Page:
Maria Alvarado may be a new teacher, but she knows Maricopa Unified School District inside and out. She started preschool at MUSD and graduated from Maricopa High School in 2013.
“I think it’s a unique perspective going from a student in this school district to being a teacher,” she said. “It’s very different.”
She said as a student she didn’t understand what was happening behind the scenes at school, how much concern the teachers had for the students and “how everything works.”
Coming back, she said, it has been interesting being on the flipside of the coin, “to be the one responsible for my kiddoes.”
In her second-grade classroom at Santa Rosa Elementary, the motto has been “We learn from our mistakes.” That has even expanded to “We learn from each other’s mistakes” as they work together to learn the material.
Alvarado returned to MUSD after college for a semester of student teaching at Maricopa Elementary School at the end the 2017. When a full-time, real-deal teaching position opened in the middle of the school year, she landed the job. She replaced a second-grade teacher at Santa Rosa in January 2018.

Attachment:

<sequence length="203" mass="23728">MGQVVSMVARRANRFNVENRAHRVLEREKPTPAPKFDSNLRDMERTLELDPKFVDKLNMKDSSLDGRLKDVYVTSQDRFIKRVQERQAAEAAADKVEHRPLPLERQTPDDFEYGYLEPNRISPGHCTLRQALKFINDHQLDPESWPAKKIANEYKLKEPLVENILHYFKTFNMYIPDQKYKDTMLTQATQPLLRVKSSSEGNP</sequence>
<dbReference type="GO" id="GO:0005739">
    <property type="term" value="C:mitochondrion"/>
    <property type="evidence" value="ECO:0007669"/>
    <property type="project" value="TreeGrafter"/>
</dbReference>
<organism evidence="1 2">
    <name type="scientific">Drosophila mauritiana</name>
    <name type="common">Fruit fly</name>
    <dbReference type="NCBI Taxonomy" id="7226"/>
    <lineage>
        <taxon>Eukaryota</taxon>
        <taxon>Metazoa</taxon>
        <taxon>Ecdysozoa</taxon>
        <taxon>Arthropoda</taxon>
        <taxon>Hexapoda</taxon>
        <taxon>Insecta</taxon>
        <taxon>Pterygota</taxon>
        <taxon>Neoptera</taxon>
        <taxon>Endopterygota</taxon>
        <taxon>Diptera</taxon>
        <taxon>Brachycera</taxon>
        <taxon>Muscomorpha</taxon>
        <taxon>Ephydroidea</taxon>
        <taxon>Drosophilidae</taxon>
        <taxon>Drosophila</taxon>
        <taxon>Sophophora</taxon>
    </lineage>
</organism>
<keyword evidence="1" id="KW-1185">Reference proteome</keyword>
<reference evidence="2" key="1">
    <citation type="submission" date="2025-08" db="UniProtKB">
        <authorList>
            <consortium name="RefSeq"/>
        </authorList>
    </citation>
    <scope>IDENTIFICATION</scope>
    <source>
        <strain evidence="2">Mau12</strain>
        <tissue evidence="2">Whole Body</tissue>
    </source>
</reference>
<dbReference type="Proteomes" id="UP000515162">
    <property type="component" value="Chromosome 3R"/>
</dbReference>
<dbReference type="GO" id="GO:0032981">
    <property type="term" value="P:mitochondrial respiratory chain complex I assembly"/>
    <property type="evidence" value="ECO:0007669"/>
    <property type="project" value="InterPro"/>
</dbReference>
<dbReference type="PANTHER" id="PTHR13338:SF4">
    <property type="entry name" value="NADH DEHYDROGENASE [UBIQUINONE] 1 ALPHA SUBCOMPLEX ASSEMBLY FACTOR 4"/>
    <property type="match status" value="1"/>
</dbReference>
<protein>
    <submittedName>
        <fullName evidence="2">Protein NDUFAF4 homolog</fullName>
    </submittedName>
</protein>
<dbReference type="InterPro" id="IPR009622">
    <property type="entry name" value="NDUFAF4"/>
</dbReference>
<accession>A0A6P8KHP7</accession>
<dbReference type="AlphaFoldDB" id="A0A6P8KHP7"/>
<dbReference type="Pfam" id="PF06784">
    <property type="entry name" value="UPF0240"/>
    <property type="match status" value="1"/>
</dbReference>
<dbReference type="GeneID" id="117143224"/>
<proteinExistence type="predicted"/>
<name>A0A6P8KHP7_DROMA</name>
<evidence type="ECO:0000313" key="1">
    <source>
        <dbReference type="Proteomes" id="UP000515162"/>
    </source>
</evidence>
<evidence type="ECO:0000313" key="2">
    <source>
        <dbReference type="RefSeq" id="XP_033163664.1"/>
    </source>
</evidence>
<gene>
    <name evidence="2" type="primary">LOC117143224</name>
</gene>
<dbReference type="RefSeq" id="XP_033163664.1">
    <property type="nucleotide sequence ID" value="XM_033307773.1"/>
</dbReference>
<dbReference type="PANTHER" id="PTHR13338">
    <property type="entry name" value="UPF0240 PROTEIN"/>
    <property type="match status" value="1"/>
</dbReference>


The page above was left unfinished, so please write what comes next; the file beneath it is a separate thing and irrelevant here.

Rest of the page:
“That was a toughie,” she recalled. “They had their own system going when I got there.”
Her dream was to teach fourth or fifth grade, so she was uncertain about taking on second grade, where some of the students did not yet know how to read or were limited in their ability. A year into her teaching career, she has determined her students should be able to read on their own by second semester if they were going to have any chance of success as third graders.
“My second graders are on their own right now. First quarter, I’m done reading to them. That was a struggle when I took over half-year. So many of my kids were not there. Now that I’ve had them myself for a whole year, I feel more comfortable with where they are.
“One of my kiddoes came in with eight words. He still fluctuates, but he’s between 60 and 80 words a minute. That’s just a huge jump.”
“Ms. Alvarado’s sheer excitement about students reading is enough to make anyone believe in public education,” Superintendent Tracey Lopeman said. “She inspires students and peers alike to adopt a life-long love of learning.”
Alvarado was 3 when her parents, Salvador and Adriana, moved to the rural area south of Maricopa. In third grade, she was a student at Santa Rosa herself. Her long-range goal now is to become a principal.
“Her value is not just in her influence on her students,” Lopeman said. “Ms. Alvarado’s history with the district is unique; she’s homegrown MUSD. She has watched and been part of the evolution of this district since she was a child and is the bridge to maintaining the spirit of MUSD and moving us into the future.”
A graduate of Northern Arizona University, Alvarado had been planning to be a pediatrician since she was in middle school. Schoolteacher? Not on the list. There was no history of teachers in her immediate family, but she tutored in high school and understood at that time she liked teaching.